Members of the tea party caucus in the U.S. House of Representatives spend enormous amounts of energy and time waving around the U.S. Constitution and making claims about how their opponents don’t respect it. However, a recent move by several House Republicans, including Michigan’s Tim Walberg, show just how little regard they have for the Constitution when it interferes with their personal agenda.
Iowa Republican Steve King recently introduced the “Restrain the Judges on Marriage Act”. It’s a highly unusual move that would prevent the U.S. Supreme Court from hearing any cases related to marriage equality. Here’s what King says about his bill:
For too long, federal courts have overstepped their constitutionally limited duty to interpret the Constitution. Rather, federal courts have perverted the Constitution to make law and create constitutional rights to things such as privacy, birth control, and abortion. These unenumerated, so-called constitutionally-protected rights were not envisioned by our Founding Fathers.
My bill strips Article III courts of jurisdiction, and the Supreme Court of appellate jurisdiction, ‘to hear or decide any question pertaining to the interpretation of, or the validity under the Constitution of, any type of marriage.’ Second, my bill provides that ‘[n]o federal funds may be used for any litigation in, or enforcement of any order or judgment by, any court created by an Act of Congress.’
Although it has been done on a few rare occasions in the past, a move by Congress to interfere in the dealings of the Judicial branch is beyond ludicrous. To mention the “Founding Fathers” in the same statement about an effort to do away with the concept of three independent, co-equal branches of government is an insult to those very same Founding Fathers. Flawed though our system may be, the checks and balances that were put in place by the founders of our country are what has made our system strong and, for the most part, sustainable.
Walberg, the Congressman from Michigan’s 7th District, was right there to join King, Louie Gohmert and several others to cosponsor this irresponsible and un-American legislation.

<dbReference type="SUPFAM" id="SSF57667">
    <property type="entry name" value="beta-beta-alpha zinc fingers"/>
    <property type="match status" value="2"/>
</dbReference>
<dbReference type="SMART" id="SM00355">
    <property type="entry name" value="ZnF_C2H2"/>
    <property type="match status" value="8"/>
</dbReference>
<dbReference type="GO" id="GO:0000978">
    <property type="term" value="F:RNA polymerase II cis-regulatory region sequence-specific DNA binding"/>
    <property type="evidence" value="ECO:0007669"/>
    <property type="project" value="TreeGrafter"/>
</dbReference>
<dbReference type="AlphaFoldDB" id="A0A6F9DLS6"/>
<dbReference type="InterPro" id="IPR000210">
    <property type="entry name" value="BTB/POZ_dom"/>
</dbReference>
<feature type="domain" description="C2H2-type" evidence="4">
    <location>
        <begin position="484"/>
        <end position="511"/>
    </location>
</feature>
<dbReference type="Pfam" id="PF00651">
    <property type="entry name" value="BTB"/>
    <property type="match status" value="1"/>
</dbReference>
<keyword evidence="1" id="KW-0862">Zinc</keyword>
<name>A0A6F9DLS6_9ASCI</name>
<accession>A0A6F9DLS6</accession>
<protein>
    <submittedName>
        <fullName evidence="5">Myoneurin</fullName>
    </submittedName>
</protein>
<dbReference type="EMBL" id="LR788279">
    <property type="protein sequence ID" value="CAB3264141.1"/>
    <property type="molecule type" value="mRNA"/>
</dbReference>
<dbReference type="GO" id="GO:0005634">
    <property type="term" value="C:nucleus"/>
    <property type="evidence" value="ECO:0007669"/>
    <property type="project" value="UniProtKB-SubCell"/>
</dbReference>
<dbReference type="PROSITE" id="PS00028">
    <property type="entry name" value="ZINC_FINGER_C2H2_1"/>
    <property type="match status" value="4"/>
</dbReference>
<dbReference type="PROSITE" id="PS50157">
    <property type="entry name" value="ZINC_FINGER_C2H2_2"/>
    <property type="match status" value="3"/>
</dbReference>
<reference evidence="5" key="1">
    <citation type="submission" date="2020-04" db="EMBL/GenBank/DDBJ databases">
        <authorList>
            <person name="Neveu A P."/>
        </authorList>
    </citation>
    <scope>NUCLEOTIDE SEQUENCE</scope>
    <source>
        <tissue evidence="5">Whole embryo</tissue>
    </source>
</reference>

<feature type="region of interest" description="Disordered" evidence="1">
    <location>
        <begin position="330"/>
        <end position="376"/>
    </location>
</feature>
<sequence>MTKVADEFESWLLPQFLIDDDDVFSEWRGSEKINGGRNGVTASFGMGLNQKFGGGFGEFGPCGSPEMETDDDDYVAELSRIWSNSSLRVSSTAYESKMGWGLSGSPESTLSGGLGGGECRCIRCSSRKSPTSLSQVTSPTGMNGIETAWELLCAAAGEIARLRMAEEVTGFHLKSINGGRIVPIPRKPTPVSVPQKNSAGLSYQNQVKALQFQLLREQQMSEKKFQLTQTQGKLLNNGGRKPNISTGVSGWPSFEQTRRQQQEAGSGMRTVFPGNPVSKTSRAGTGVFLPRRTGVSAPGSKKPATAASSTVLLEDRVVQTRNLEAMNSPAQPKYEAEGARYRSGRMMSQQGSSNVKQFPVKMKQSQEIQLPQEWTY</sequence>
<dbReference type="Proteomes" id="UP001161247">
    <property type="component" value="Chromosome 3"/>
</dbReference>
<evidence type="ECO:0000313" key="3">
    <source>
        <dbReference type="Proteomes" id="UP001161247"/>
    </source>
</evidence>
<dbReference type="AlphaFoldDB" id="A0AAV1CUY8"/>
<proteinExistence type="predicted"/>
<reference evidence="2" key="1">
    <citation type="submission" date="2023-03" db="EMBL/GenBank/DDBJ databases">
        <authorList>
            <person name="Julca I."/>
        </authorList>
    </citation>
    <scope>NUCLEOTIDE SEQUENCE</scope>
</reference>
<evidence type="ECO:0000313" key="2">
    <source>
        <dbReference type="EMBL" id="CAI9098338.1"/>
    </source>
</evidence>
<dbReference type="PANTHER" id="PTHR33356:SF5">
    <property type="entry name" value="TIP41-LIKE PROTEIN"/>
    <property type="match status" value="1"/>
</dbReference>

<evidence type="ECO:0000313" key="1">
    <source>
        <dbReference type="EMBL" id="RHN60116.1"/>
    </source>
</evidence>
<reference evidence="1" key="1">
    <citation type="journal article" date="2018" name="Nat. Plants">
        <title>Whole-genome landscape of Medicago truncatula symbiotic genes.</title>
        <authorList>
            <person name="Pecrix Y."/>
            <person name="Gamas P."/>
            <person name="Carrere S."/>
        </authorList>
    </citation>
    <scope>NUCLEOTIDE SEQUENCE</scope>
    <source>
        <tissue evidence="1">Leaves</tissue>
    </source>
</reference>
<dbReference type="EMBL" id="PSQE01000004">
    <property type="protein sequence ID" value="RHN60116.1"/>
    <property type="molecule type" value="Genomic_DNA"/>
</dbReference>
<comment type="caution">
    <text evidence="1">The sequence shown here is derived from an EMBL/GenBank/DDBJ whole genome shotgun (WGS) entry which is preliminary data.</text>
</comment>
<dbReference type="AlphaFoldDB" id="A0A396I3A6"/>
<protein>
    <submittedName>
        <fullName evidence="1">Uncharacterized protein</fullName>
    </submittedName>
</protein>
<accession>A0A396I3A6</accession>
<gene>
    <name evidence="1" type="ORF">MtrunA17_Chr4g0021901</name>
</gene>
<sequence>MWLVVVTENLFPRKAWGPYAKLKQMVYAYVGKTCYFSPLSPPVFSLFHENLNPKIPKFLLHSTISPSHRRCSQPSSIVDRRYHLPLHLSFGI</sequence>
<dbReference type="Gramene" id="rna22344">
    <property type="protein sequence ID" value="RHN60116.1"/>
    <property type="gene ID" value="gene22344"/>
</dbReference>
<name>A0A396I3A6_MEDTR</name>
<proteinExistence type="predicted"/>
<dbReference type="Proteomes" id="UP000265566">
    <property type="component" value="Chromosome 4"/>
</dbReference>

As Steve Benen said at the Maddow Blog, this is the Congressional version of “legislating from the bench”:
[I]t’s “rarely invoked” because the approach – known as “court-stripping” or “jurisdiction-stripping” – is usually too bizarre for most policymakers to pursue.
The idea isn’t complicated: under this scheme, Congress would pass a federal law effectively telling the courts, “We’ve identified a part of the law that judges are no longer allowed to consider.”
To reiterate what we discussed two weeks ago, let’s say you live in a state with a law that discriminates against same-sex couples. You decide to challenge the constitutionality of the law, get an attorney, and go to court. Under Steve King’s bill, the judge would have no choice but to ignore the case – the courts would have no legal authority to even review lawsuits related to marriage equality because congressional Republicans say so.
Whatever one thinks of marriage equality, this certainly isn’t “constitutional conservatism.” Indeed, it’s effectively the congressional version of “legislating from the bench” – King and his cohorts want to adjudicate from the legislature.
This will obviously go nowhere. It’s unlikely to even get a vote in the full House and, even if it were to get to President Obama’s desk, there is no way he would ever sign it. It’s just more petulant posturing to rile up forced-birthers and to give them a group to blame if their effort to prevent our country from evolving on the issue of marriage equality fails. If that happens, they will blame so-called “activist judges” on the Supreme Court for consigning their bigotry to the rubbish bin of history.
[Photo by Anne C. Savage, special to Eclectablog]